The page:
Wednesday, January 28, 2009

A Bunch of Amateurs

Those of us in the Warren County RACES net had a great informal net last night. Usually we practice message handling skills, but this was our first informal net. We all checked into the net, and shared a few words, touched on today's snow storm and emcomm. When my turn came around, I mentioned that we should try and use simplex to see who could contact who without using the repeaters. It was quite successful and the group will be building a contact map. After the net, N2QFD drew the beginning of such a map, and I mentioned that we should also map out which repeaters each of us can use from our locations. I hope to see that go somewhere.

Over the summer, I tried working VHF digital packet. The Saratoga County club, which I am also a member of, has a digipeater that I can _almost_ hit using high power (50W), but it isn't stable. That particular node connects with N2TY's club digipeater in Troy, and both are part of flexnet I can hit 2 local APRS digipeaters, and although it can pass short messages (ala twitter), it's mostly for GPS location. I mentioned building solar-powered remote digipeaters to my "neighbor" Mal, the N2QFD mentioned above, who is also interested in digital packet. I have a 3 hour-old email from him that I need to reply to regarding all this.

Ham radio is many things to many people. Banal "rag chews" are the rule, but some hearty discussion come around, at least locally. Just last week, while having a discussion that started with Rush Limbaugh's entertainment function and his sponsors paying for his existence, among other interesting and deep aspects of society, an unidentified station (obviously part of the Geritol faction) broke-in and called us all communists. We noted that Rush's high audience numbers isn't comprised of only his supporters, but a good number of those that see the humor and entertainment value that it is. We ignored the unidentified station's comment, but it is unfortunate that the station just didn't have the vocabulary to express anything thoughtful, or the courage to participate in a meaningful conversation.

That conversation (QSO) also touched on what the hobby is to the hobbyists. Contesters are into quantity, and there is a bit of an adrenaline rush associated with the activity. Some useful information can be garnered from contesting, tho, such as band conditions; knowing where signal propagation is best between different points on different parts of the spectrum. Others are interested in building antennas, others build complete rigs or accessories, and enjoy the technical aspects of the hobby. Commuters driving back and forth to work use the hobby as an alternative to the typical 1-way car radio, as it is like having someone in the car to talk to and can be useful in traffic situation and helping other motorists when the need arises. Some hams only communicate using CW (morse code), others use only digital modes such as psk31 and pactor, and others only phone (voice).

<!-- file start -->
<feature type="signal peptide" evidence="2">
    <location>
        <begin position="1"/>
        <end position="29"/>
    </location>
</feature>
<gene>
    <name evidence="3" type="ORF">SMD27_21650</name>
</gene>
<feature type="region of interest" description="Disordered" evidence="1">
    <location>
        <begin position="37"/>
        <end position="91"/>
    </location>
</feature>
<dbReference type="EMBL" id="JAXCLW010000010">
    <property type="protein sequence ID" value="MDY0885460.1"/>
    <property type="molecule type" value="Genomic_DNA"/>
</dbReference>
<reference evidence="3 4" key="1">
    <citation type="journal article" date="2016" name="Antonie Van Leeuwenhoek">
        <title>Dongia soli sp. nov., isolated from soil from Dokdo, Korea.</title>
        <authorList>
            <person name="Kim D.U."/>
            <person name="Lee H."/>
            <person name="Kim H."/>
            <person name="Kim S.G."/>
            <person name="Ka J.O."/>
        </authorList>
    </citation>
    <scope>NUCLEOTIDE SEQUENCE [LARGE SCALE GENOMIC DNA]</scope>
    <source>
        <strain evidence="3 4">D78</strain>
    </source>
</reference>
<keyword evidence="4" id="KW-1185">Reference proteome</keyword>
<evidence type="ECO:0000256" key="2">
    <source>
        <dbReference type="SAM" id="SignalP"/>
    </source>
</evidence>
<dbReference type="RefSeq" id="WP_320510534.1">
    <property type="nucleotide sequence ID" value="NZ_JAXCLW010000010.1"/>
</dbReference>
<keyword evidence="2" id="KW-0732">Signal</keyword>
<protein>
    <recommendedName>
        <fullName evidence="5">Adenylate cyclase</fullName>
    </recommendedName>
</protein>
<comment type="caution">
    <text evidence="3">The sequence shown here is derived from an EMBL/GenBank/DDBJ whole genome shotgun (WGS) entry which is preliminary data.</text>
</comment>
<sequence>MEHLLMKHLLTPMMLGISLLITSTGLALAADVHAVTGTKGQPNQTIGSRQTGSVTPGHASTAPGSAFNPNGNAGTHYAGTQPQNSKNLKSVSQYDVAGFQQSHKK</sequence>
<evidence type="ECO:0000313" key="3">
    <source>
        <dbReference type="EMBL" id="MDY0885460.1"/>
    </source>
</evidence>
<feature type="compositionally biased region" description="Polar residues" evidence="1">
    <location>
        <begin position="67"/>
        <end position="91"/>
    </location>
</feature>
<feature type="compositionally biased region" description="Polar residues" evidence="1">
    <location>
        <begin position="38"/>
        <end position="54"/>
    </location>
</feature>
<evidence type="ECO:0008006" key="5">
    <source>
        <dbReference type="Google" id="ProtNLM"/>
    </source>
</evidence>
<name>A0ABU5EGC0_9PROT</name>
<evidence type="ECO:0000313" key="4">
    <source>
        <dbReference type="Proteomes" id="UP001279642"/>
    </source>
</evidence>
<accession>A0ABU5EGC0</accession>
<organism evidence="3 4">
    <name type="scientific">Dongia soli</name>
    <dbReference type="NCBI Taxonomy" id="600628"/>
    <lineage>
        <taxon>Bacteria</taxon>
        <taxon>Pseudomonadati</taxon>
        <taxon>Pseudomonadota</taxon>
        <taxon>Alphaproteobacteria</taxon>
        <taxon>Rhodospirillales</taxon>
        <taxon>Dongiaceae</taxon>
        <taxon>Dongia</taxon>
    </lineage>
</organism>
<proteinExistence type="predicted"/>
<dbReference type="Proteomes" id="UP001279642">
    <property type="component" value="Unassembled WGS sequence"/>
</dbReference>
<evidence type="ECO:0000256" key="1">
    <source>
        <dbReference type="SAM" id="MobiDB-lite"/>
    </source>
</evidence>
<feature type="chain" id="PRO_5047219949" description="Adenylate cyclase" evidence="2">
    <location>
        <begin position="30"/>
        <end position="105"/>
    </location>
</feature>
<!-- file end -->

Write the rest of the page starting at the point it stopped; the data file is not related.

That "Geritol faction" I mentioned are elderly folks, often shut-in and of declining health, who use the hobby to enhance their social lives. The 75m band, 3600-4000kHz, is often referred to as the "Geritol Band", as groups of folks are often heard discussing their ailments and treatments. This group often has the strongest feelings about which modes should and shouldn't be allowed to be used, a choice between CW and phone; all else is an abomination. Of course we should listen to and respect the wisdom of our elders, as well as all amateurs, and apply their perspectives to our own. Some may be just too stuck in their ways, but they are as free to be as they are as are those of us open to new and different perspectives.

Amateur radio mirrors society in general. Different strokes for different folks, and all that. The hobby is a tool that can be used many ways, for different purposes, and as long as they are legal according to FCC part 97 regulations, it's all good. If it can contribute to building goodwill both locally and globally, all the better. Some have no interest in such an endeavor, and there should be no requirement for them to do so. The hobby itself has changed over time, as has society, and both will continue to do so despite anyone's wishes otherwise.

1 comment:

Dougald Hine said...

Hi Jeff -

Thanks - this is very interesting and gives me a clearer sense (as an outsider) of how the amateur radio world works. What you write about the "Geritol Faction" reminds me of what I learned the other week when I crossed paths with the world of morris dancing in the UK - a strange connection, I realise! There had been a lot of news reports around New Year about the supposed death of morris dancing - and we launched a little campaign to try to help "save" it - and soon learned that, on the whole, it was alive and well, but the group that saw it as in desperate decline was the older, male-only network that insists on dancing the precise moves transcribed by folk song collectors 70 or 80 years ago. (At least, that's what a number of people told me - though I'm sure there are various sides to the story...) The full story is here:

(I wonder if School of Everything would have any relevance to the amateur radio community?)